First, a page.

‘Bombarded’ GPs under rising pressure, top doctor warns
PUBLISHED: 06:55 05 January 2020 | UPDATED: 09:00 05 January 2020
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A perfect storm of fewer staff dealing with Suffolk’s rising and ageing population is putting GPs under more pressure - causing some to quit or cut their hours, a leading doctor has warned.
Dr Ruth Bushaway, who was recently appointed as new medical director of the Suffolk GP Federation, said that doctors are "bombarded, with reduced staff and having to take on more and more things".
On top of that, she said: "Keeping up-to-date is really difficult, because every week there's another guideline."
Even though she said new guidelines are always brought in with "really good intentions", she added: "It's quite tricky to juggle all the balls in the air. It's quite insidious."
Dr Bushaway said workload had "gone up and up and up" and that while that "most of the GPs I work with are pretty resilient people", many feel the pressure.
In January, this newspaper revealed that Ipswich and East Suffolk CCG was ranked 11th in the UK for patient-GP ratios - above the national average of 1,734.
A spokesman for the NHS Ipswich and East Suffolk and NHS West Suffolk clinical commissioning groups (CCGs), which are responsible for buying healthcare in the area, said GPs were doing "an incredible job despite the ever-increasing demand".
The spokesman added: "We know just how hard GPs and practice staff work for their patients," adding that the "complexities of treating people living longer with multiple long-term health conditions and the challenges of recruiting and retaining staff" are "issues affecting the NHS both locally and nationally".
The number of over-65s in Suffolk is due to grow by 47% by 2037, from 748,000 today to more than 1m in less than 20 years.
That will mean one in three people in Suffolk will be over 65, with Age UK Suffolk warning that the county could face a series of health challenges as a result.
Dr Bushaway has urged practices to work ever more closely together to share ways of relieving the pressure, something which has been seconded by the CCGs.
Dr Bushaway also praised the problem-solving skills of GPs to find solutions to the issues, in particular the greater use of the E-Consult system to book appointments online and give advice on more straightforward conditions.
She also said having mental health workers in practices helped - and that while patients should always think safety first, they should also consider whether seeing their GP is absolutely necessary.
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"I would say think about it, but safety is key," she said.
Dr Bushaway added that GPs are not always the right people to see about a problem, because nurses or pharmacists might actually be better qualified to deal with certain conditions.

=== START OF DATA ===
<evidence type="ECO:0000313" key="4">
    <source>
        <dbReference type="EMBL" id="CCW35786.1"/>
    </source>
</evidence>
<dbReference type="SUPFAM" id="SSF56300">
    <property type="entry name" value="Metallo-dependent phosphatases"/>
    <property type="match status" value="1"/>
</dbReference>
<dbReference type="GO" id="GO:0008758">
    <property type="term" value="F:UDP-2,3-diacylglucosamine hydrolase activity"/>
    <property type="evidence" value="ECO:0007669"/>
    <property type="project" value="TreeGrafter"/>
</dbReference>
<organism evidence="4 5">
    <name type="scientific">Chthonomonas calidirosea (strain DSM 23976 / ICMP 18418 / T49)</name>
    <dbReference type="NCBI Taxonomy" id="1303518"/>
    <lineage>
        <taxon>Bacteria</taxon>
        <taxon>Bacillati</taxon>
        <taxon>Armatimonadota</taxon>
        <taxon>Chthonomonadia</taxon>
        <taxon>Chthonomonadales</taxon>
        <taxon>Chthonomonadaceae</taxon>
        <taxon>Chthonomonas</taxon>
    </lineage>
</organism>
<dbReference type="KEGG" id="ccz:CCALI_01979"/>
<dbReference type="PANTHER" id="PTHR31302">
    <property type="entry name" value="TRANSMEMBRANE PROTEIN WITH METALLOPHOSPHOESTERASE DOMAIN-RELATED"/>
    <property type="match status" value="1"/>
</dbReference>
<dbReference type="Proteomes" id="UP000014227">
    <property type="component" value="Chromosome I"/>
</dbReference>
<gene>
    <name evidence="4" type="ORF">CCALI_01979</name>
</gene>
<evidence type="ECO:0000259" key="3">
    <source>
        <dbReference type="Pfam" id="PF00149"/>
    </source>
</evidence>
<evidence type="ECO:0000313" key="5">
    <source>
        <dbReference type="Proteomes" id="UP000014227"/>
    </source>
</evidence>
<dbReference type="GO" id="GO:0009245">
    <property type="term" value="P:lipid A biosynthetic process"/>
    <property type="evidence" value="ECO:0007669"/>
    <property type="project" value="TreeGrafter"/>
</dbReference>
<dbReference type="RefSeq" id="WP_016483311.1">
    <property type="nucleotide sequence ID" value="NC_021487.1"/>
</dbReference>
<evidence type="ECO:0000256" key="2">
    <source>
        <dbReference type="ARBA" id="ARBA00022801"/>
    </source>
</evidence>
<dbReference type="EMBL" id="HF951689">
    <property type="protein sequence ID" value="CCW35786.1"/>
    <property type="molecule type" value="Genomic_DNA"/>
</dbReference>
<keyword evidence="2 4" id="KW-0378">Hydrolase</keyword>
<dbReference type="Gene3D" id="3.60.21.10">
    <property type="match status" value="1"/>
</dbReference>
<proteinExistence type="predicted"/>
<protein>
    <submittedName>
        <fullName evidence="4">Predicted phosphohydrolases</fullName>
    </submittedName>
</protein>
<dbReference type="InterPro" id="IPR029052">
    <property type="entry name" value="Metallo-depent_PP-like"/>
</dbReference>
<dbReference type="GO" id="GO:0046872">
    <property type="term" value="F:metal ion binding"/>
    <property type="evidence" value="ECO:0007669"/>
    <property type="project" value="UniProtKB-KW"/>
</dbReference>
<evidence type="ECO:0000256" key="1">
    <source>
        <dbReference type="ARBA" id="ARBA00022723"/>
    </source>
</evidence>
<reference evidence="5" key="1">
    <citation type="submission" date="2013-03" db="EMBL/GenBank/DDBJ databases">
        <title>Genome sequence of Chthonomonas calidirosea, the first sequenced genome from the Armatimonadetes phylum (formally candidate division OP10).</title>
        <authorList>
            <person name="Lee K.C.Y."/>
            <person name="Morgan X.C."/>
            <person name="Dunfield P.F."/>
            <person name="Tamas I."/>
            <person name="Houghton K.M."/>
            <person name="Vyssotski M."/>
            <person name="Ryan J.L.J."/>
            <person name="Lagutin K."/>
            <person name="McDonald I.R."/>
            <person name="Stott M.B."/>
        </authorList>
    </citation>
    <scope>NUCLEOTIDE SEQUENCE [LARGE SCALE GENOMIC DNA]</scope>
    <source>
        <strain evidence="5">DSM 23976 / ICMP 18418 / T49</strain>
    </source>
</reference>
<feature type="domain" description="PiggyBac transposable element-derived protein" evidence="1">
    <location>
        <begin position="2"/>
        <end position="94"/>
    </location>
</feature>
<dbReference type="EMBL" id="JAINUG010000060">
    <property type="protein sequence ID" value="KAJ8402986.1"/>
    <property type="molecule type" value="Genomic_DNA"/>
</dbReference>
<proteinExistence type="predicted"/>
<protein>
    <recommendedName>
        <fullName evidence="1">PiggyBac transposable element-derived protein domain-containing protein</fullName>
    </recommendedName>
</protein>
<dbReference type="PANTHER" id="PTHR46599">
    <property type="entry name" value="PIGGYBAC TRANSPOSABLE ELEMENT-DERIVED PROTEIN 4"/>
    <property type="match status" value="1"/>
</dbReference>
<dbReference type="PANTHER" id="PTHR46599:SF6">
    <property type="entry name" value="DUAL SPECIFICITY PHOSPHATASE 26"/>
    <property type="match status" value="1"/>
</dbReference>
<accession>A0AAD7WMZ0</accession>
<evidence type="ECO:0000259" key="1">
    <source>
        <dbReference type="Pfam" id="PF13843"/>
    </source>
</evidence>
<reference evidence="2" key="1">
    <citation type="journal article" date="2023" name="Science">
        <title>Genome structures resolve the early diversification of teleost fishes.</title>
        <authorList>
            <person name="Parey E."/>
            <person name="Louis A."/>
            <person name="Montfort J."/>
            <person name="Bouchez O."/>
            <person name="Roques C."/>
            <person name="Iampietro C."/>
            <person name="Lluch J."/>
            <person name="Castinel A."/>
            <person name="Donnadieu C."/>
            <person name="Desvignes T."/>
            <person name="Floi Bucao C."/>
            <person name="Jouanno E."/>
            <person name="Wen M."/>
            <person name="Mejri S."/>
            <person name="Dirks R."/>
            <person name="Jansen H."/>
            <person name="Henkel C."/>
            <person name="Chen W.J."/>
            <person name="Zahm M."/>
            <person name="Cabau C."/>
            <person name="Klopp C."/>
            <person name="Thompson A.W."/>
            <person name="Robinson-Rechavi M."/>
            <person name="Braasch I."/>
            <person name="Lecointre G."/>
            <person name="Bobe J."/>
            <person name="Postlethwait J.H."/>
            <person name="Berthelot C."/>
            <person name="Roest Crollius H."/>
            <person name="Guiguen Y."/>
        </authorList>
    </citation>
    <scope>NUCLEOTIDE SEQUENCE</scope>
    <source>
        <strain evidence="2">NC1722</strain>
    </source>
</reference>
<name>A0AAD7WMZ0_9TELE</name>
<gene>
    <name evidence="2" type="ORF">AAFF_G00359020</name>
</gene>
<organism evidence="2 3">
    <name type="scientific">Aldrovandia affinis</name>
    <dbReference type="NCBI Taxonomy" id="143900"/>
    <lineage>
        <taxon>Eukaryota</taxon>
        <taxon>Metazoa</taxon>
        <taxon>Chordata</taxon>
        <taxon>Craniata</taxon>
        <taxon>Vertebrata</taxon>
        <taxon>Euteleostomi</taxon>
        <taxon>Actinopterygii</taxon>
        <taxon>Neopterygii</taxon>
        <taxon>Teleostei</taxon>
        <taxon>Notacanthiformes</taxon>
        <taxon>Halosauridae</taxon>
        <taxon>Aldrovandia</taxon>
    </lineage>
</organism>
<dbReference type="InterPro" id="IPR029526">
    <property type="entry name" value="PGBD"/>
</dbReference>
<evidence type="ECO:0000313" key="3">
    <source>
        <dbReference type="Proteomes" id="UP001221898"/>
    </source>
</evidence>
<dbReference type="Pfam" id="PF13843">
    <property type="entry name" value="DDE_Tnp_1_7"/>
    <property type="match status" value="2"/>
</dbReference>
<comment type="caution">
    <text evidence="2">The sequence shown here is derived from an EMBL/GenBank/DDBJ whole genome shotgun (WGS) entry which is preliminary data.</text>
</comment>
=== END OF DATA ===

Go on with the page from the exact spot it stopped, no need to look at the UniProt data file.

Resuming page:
The CCGs have also urged making use of "other skilled healthcare professionals, such as nurse practitioners, pharmacists, paramedics and physiotherapists to deliver care to lessen the reliance of GPs and the use of telephone consultations to reduce the need for unnecessary face-to-face appointments".
Of the pressure on GPs, Dr Bushaway said: "You have to have stamina to go through medical school and the training.
"They will try to do the best. Most people will stay over time to get the job done. There's a lot of goodwill and people will work with each other.
"People have gone above and beyond again and again."
However she went on to say: "It's a struggle. People find different ways of dealing with it but I can more than understand colleagues who feel they cannot stay with it.
"People are retiring or stopping becoming partners of practices - there are a lot of practices where you once had six partners and now they have only got one. It is really mentally stressful for those people.
"Some people are leaving or cutting their hours. Some people are going to be locums so they can control their hours.
"One of the things with primary care is that you can't say: 'No, I'm not taking any more on,' because the next one might be a heart attack.
"It's an area where there's no closing the door - someone has got to do it."
While she said Suffolk has been a good training ground for GPs, Dr Bushaway said: "A lot of people see being in Suffolk as a short-term thing."
Many want to work closer to busy cities such as London and while adverts are placed for GPs, they often get little response.
The CCGs' spokesman added: "While there is no immediate solution to these pressures, as we enter the very busy winter months we encourage people to do their bit to support their NHS and the hard-working staff.
"Keep the medicine cabinet basics at home so you are best prepared to deal with minor illness and injury and if you feel unwell go to your local pharmacy first for help and advice before making a GP appointment."
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